On the date alleged plaintiff went to defendants' home at about ten o'clock A.M. After discussing the preparation of the noon meal, the femme defendant requested plaintiff to come back over there and let her know when the meal was ready because femme defendants' husband would have to get back to his work.

Plaintiff on this occasion had entered and left through the den and side door of defendants' home. There was no rug on the floor of the den at either of these times.

After plaintiff had prepared the meal, she went back to the home of the defendants to inform them it was ready. As she entered the den, it was darker in the den than it was outside. The floor of the den was covered with a light colored vinyl linoleum. Upon entering, she first stepped with her right foot, and as she took her next step and put her left foot down, she slipped. Her left foot struck and became entangled with a scatter rug which was about 36 inches long and 18 inches wide and considerably darker than the floor. She fell and sustained a broken left foot. She did not see the rug before she fell. When she saw the rug after the fall, it was "doubled, kinda rolled up." The femme defendant told plaintiff that she, the defendant, had started to the laundry room to take the rug to be washed as she always did when she was housecleaning, the telephone bell rang, she dropped or threw the rug, and went to answer the telephone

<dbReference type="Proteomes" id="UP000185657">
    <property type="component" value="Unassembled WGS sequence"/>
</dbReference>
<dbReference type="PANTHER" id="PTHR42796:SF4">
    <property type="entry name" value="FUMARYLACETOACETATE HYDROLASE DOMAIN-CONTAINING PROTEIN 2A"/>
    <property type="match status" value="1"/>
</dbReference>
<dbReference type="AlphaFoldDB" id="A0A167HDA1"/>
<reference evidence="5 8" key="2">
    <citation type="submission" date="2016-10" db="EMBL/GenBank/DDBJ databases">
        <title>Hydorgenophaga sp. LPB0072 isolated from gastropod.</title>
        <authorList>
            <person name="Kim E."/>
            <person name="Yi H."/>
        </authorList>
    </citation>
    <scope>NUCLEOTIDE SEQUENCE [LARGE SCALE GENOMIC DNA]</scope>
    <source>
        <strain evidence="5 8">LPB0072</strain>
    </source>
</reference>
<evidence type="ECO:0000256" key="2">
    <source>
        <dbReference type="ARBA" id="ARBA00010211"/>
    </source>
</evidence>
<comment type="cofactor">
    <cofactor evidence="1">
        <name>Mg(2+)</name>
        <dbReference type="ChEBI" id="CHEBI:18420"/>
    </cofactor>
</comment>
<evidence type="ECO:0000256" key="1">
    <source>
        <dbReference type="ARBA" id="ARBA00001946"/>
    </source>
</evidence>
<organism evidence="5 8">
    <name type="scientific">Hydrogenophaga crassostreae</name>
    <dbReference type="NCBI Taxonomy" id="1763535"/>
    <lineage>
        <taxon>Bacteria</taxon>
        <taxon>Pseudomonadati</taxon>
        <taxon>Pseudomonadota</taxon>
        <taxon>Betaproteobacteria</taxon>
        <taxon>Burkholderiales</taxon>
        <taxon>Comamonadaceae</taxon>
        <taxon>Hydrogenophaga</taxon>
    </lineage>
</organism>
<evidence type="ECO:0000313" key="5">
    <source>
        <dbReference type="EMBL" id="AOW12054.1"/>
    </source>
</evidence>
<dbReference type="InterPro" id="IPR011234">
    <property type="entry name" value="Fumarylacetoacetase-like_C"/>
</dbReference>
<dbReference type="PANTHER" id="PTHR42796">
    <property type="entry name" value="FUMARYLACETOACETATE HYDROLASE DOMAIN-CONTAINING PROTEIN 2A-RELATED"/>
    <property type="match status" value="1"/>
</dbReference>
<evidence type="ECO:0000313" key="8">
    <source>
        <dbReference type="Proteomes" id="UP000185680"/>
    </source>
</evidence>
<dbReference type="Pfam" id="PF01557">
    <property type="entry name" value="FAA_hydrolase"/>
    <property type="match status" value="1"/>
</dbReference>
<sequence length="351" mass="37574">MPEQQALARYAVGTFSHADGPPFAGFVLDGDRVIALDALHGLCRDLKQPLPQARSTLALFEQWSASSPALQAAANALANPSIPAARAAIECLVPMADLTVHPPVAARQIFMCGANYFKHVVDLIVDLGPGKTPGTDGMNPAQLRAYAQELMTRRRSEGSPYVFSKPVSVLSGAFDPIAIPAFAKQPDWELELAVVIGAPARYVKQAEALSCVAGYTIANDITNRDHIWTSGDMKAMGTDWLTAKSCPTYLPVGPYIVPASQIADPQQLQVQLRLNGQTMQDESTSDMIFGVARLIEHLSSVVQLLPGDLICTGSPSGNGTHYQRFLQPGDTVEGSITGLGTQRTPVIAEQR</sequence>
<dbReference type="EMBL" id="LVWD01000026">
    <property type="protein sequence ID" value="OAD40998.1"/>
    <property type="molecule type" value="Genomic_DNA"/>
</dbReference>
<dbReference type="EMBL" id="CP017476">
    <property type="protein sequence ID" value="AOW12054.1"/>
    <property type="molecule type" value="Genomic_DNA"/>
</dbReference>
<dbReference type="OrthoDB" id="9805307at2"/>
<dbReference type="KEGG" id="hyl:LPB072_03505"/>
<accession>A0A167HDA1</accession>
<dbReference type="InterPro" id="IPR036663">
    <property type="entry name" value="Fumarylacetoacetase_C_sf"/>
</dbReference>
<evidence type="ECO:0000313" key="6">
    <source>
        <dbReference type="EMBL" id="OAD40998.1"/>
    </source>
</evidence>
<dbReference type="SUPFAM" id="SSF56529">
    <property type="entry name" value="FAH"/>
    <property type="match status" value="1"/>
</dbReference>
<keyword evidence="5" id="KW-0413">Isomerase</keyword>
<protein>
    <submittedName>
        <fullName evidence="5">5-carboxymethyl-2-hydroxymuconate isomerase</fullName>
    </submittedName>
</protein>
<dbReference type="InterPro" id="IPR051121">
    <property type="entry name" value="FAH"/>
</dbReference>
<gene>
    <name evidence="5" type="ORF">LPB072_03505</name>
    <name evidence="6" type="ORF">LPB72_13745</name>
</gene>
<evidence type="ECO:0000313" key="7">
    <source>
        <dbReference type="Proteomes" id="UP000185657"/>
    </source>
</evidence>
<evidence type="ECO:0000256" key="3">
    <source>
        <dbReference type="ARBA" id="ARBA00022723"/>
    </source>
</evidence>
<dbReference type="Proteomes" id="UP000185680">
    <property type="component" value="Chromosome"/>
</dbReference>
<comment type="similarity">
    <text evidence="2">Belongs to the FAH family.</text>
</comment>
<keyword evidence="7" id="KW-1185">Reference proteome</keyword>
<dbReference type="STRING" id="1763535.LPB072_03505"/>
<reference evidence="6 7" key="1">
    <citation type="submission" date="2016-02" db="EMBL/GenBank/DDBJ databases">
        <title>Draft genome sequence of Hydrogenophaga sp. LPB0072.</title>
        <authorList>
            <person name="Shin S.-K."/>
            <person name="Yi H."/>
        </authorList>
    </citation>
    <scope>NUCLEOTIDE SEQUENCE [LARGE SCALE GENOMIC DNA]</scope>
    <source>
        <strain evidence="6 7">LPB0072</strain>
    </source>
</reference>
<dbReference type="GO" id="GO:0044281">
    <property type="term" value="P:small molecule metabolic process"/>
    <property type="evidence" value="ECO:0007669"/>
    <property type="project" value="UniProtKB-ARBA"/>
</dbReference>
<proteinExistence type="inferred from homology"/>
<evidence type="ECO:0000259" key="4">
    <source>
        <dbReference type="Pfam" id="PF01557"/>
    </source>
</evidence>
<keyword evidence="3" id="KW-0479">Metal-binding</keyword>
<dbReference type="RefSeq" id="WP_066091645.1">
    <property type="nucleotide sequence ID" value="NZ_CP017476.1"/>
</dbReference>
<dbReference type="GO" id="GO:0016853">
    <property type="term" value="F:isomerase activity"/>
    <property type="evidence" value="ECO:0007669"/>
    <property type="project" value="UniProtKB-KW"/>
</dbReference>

Plaintiff has only ten percent vision in her right eye, and although she does not have good vision in her left eye, she testified that "with my glasses on I can see how to read and everything," and can see "how to get around." Plaintiff also testified that, "If I had known it (rug) was there and had been looking for it I could have seen it."

At the close of plaintiff's evidence, the defendants moved for judgment as of nonsuit. The motion was allowed and judgment entered accordingly. Plaintiff appeals, assigning error.

The plaintiff contends, among other things, that because she supplied dinner for defendants and defendants' scrub woman, she was an invitee in the home of the defendants at the time she received her injury. The authorities, however, support the view that she was a bare licensee. Murrell v. Handley, 245 N.C. 559, 96 S.E.2d 717; 6 Strong, N.C. Index 2d, Negligence, 52, 59.

Plaintiff also contends; as the appellant did in Murrell v. Handley, supra, that since she was engaged at the time of her injury in a specific task for the benefit of, and at the request of the femme defendant, her status was changed to that of an invitee, citing Thompson v. DeVonde, 235 N.C. 520, 70 S.E.2d 424.

The following statement by Justice Denny, later C.J., distinguishing Thompson v. DeVonde in Murrell v. Handley, supra, is also applicable in this case: